OSM is not only a dataset, but also a community

OSM of Old Dhaka City
OSM of Old Dhaka City

The crowd is teeming with cartographers. At least according to a (very pretty) new data report from MapBox. The report details the explosive growth of OpenStreetMap, a free global, crowdsourced map, started in 2004, which OpenStreetMap’s annual international conference, State of the Map is returning to the UK, the first time it has come to the UK since the very first State of the Map in 2007.

Since its start in the UK in 2004, OpenStreetMap’s volunteer Vespuccis have now mapped 21 million miles of road data and 78 million buildings. The map can contain fine-grain details covering specific trees, alleys, and the interior of some buildings.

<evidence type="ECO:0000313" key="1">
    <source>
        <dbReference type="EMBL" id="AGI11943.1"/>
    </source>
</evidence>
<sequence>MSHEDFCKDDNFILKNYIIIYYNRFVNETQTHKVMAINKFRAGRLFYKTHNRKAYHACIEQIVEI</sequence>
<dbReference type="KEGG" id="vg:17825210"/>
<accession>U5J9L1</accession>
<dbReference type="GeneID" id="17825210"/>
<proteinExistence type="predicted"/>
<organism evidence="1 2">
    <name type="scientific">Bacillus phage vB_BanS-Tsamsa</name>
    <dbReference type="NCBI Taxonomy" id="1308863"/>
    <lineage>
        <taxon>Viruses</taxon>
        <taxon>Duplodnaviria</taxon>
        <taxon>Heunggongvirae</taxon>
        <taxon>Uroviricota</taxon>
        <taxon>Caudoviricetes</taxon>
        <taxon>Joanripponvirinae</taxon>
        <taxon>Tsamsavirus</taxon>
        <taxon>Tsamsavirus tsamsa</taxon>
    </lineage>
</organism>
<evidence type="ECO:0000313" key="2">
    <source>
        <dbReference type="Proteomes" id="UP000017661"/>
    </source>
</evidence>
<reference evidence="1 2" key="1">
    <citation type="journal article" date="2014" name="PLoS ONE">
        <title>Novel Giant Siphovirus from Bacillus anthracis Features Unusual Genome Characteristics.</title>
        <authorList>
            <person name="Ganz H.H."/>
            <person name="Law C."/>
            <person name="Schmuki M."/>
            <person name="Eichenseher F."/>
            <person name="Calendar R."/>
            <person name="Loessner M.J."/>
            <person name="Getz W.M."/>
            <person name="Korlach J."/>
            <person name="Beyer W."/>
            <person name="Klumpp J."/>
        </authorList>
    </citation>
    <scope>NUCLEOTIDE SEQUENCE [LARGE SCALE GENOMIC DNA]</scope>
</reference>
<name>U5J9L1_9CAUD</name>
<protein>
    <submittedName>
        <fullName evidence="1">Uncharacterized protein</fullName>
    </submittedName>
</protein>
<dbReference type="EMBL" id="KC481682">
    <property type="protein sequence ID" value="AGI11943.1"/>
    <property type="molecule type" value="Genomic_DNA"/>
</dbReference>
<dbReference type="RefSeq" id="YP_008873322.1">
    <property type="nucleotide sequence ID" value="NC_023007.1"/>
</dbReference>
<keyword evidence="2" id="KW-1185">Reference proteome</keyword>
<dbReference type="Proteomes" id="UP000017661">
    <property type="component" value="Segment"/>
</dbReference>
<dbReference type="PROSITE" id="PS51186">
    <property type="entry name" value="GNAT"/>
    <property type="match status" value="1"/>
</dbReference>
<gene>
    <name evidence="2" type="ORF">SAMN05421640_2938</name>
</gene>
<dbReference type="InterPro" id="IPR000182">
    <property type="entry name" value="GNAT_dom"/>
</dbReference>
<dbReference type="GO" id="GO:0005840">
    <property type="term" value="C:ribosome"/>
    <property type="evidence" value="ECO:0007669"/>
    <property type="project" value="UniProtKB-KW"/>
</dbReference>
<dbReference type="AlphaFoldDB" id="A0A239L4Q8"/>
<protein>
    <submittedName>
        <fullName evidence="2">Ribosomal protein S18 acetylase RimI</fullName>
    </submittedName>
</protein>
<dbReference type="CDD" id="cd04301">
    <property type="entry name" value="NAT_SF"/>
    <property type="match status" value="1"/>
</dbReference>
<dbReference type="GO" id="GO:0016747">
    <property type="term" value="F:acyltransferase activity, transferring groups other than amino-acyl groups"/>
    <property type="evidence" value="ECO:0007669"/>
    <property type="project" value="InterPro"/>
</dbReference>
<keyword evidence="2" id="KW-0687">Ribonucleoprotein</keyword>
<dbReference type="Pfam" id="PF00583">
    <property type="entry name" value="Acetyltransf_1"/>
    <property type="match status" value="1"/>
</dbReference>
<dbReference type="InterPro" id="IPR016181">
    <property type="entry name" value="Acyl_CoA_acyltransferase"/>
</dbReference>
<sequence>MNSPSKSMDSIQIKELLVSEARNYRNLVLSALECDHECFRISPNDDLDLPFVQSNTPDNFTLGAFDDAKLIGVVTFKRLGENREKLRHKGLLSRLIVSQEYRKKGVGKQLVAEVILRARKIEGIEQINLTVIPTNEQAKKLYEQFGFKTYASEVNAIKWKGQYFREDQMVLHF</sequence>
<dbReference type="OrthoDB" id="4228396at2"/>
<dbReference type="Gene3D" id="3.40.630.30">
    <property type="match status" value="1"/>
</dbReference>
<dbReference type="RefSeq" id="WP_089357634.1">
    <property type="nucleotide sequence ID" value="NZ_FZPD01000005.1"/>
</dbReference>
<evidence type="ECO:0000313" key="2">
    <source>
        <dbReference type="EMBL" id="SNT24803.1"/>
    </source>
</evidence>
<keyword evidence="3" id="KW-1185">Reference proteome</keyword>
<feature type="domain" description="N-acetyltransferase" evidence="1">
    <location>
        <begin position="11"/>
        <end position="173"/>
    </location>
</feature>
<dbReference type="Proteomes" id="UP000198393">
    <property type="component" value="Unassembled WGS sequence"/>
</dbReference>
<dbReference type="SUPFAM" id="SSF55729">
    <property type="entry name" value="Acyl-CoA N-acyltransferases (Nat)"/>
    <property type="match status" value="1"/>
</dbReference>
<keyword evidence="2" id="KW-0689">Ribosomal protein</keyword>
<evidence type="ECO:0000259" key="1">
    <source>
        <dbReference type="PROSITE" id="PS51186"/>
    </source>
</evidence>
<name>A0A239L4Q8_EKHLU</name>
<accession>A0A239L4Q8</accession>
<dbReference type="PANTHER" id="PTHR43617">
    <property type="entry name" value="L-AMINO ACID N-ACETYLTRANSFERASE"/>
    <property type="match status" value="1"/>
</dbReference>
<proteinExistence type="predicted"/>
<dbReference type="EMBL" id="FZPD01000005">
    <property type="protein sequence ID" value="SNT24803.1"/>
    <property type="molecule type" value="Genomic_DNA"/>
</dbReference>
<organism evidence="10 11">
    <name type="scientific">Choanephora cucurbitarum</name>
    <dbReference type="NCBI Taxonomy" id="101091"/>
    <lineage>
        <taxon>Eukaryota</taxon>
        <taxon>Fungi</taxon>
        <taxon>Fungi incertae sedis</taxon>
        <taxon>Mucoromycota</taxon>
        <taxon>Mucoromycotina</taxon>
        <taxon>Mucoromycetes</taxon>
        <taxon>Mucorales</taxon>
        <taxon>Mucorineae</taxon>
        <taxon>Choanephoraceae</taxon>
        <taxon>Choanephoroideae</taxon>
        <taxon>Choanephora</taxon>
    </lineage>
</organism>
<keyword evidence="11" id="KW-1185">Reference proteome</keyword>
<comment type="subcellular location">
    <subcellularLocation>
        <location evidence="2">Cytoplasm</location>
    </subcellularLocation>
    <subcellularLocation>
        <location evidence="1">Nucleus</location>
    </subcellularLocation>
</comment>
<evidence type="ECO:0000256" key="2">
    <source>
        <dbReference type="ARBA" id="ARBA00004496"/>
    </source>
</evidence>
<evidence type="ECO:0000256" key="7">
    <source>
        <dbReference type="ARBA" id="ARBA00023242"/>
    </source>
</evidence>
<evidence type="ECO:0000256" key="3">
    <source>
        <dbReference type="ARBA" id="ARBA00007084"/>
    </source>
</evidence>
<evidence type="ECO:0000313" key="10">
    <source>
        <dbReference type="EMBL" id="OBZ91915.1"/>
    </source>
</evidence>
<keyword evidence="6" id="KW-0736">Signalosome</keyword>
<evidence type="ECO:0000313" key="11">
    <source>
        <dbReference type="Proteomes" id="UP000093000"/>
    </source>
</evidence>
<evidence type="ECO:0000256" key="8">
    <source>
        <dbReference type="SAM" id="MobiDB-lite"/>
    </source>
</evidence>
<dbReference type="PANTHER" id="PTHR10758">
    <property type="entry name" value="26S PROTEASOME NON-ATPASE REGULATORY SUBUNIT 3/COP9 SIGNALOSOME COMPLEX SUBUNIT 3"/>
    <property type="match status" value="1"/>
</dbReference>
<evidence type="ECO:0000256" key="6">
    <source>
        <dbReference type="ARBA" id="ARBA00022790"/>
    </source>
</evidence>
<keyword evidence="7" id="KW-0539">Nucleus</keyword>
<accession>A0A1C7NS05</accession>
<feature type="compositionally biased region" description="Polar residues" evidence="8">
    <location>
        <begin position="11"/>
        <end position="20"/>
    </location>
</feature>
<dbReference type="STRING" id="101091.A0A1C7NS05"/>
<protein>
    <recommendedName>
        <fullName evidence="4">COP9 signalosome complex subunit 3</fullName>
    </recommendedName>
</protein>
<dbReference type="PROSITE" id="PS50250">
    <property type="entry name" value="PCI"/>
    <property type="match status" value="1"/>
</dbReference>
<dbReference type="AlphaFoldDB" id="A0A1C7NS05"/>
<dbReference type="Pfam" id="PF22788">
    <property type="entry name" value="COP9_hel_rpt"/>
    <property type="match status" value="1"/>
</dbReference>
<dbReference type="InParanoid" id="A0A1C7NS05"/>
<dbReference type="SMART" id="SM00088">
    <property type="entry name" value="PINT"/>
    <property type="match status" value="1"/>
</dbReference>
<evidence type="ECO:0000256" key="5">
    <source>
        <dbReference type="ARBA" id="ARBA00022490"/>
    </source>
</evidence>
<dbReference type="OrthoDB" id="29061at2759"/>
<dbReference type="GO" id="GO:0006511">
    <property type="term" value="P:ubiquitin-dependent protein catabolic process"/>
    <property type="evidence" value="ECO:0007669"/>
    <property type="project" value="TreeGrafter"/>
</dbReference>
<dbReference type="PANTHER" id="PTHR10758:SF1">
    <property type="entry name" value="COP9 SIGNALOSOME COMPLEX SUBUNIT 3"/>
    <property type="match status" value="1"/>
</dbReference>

Like Wikipedia, OpenStreetMap is a non profit that depends on a small proportion of its total user base to handle most of the heavy lifting. According to the report, 90 percent of changes to the map are submitted by less than 4 percent of its users. Fortunately for OpenStreetMap, it has over one million users. It has added 500,000 of them in the last six months, doubled its total in the last year and a half, and adds one thousand every day.

Indeed, OpenStreetMap has given way to a subsidiary industry of companies making apps out of all that map data, like Skobbler, Telenav, and Mapbox.

Being open doesn’t mean being perfect. OpenStreetMap took some flack for being one of Apple’s data sources for the company’s disastrous iOS6 map rollout, but the OSM Foundation insists problems with the maps originated elsewhere.

OSM is not only a dataset, but also a community. The quality of the map differs place to place, the growth of OSM reflected in the report shows people need not rely on for profit companies to tell them where they are.

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